EXCERPTS FROM “UNDERSTANDING GRACE AND HOW TO INTERPRET IT IN YOUR LIFE AND CHURCH”

Lee Turner  2002

Many pastors, [teachers, dad’s, and mom’s] desiring that their [members or son’s and daughter’s] live holy lives, mix law with grace.

Mixing law with grace only produces guilt ridden, defeated Christians and robs them of joy.” (Emphasis added in brackets)

The Purpose of the Law was to Condemn, Not Empower the Believer to Live a

Righteous Life

The Apostle Paul stated that the purpose of the law was to condemn, not redeem, “What shall we say, then? Is the law sin? Certainly not! Indeed, I would not have known what sin was except through the law” (Romans 7: 7).

Then Paul said the law actually brought death, “Once I was alive apart from the law; but when the commandment came, sin sprang to life and I died. I found that the very commandment that was intended to bring life actually brought death.” (vs. 9–10).

The purpose of the law was to “kill men off,” to show them their deadness so they might seek life in Christ. Paul said, “

So the law was put in charge to lead us to Christ that we might be justified by faith” (Galatians 3: 24). Faith in Christ releases the believer from the law, “For Christ is the end of the Law for righteousness for everyone who believes” (Romans 10: 4). The law doesn’t enable Christians to live a holy life, it actually incites men to sin. Paul said, “But sin, seizing the opportunity afforded by the commandment, produced in me every kind of covetous desire. For apart from law, sin is dead” (Rom. 7: 8).

Sin is like deadly poison lying in the bottom of a clear glass of drinking water. When the law comes, like a spoon, it stirs up the poison of sin and reveals it for what it really is—death.

The law cannot produce righteousness—it can only produce sin! The law stirs up our curiosity and incites us to sin. Imagine that you cut a hole in a wooden fence around a construction site and erected a sign that read, “Under no circumstances is anyone to look through this hole.” Everyone would stay up nights planning ingenious schemes to take a look through that hole without getting caught.

Tell people they can’t do something, and they will. It doesn’t matter whether you put up a sign “wet paint,” or “dry paint,” everyone will want to touch it.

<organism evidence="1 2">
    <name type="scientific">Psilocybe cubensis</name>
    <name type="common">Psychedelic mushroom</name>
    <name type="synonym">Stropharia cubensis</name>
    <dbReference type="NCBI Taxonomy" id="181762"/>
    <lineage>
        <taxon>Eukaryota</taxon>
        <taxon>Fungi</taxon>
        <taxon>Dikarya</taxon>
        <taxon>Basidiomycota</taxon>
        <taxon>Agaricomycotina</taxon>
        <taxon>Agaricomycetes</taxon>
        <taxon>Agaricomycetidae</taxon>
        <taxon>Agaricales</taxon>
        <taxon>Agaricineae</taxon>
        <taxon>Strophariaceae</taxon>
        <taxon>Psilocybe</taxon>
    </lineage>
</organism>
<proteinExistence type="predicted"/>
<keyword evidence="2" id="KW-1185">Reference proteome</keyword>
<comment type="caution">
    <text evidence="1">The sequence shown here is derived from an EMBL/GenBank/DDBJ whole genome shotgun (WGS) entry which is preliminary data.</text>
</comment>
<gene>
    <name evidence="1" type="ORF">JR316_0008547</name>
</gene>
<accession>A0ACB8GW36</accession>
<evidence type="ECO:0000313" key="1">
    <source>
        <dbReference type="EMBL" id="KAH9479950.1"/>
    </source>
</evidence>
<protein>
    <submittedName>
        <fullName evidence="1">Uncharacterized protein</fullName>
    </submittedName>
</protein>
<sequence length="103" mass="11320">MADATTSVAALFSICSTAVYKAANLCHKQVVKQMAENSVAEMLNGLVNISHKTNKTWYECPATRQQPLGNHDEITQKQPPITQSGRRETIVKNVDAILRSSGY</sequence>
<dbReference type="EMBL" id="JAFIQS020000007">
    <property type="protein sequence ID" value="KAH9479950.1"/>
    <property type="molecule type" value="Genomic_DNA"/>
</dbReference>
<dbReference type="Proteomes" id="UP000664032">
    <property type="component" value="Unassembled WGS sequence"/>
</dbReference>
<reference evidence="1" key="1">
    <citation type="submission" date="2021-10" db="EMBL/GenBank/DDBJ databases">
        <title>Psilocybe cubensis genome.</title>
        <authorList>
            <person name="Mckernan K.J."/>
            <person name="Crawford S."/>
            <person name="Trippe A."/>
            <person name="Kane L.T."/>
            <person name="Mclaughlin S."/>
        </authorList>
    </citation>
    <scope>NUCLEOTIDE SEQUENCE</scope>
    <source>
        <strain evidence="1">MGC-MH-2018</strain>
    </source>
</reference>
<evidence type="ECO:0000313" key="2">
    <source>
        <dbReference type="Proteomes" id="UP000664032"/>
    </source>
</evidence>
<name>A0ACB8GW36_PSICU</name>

Likewise, the prohibitions of the law provoke us to sin. While the “Law” as a covenant refers specifically to the Law of Moses, “law” as a principle can be any man–made system of works whereby man tries to please God. The effects are the same as God–given Law—fear, guilt, condemnation and death.

The law awakens our conscience of sin and spiritual deadness to cause us to seek life in Christ. Paul stated “the sinful passions aroused by the law were at work in our bodies, so that we bore fruit for death. But now, by dying to what once bound us, we have been released from the law so that we serve in the new way of the Spirit, and not the old way of the written code” (Romans 7: 5–6).

Again, Paul said, “For through the law I died to the law so that I might live for God”  (Galatians 2: 19).

Scofield summarizes, “Law curses; grace redeems from that curse. Law kills; grace makes alive. Law shuts every mouth before God; grace opens every mouth to praise Him. Law puts a great and guilty distance between man and God; grace makes guilty man nigh to God…. Law says, Do and live; grace, Believe and live. Law never had a missionary; grace is to be preached to every creature. Law utterly condemns the best man; grace freely justifies the worst (Luke 23: 43; Rom. 5: 8; 1 Tim. 1: 15; 1 Cor. 6: 9–11). Law is a system of probation; grace, of favor. Law stones an adulteress; grace says, “Neither do I condemn thee; go, and sin no more.”

Under law the sheep dies for the shepherd; under grace the Shepherd dies for the sheep. Everywhere the Scriptures present law and grace in sharply contrasted spheres. The mingling of them in much of the current teaching of the day spoils both; for law is robbed of its terror, and grace of its freeness.”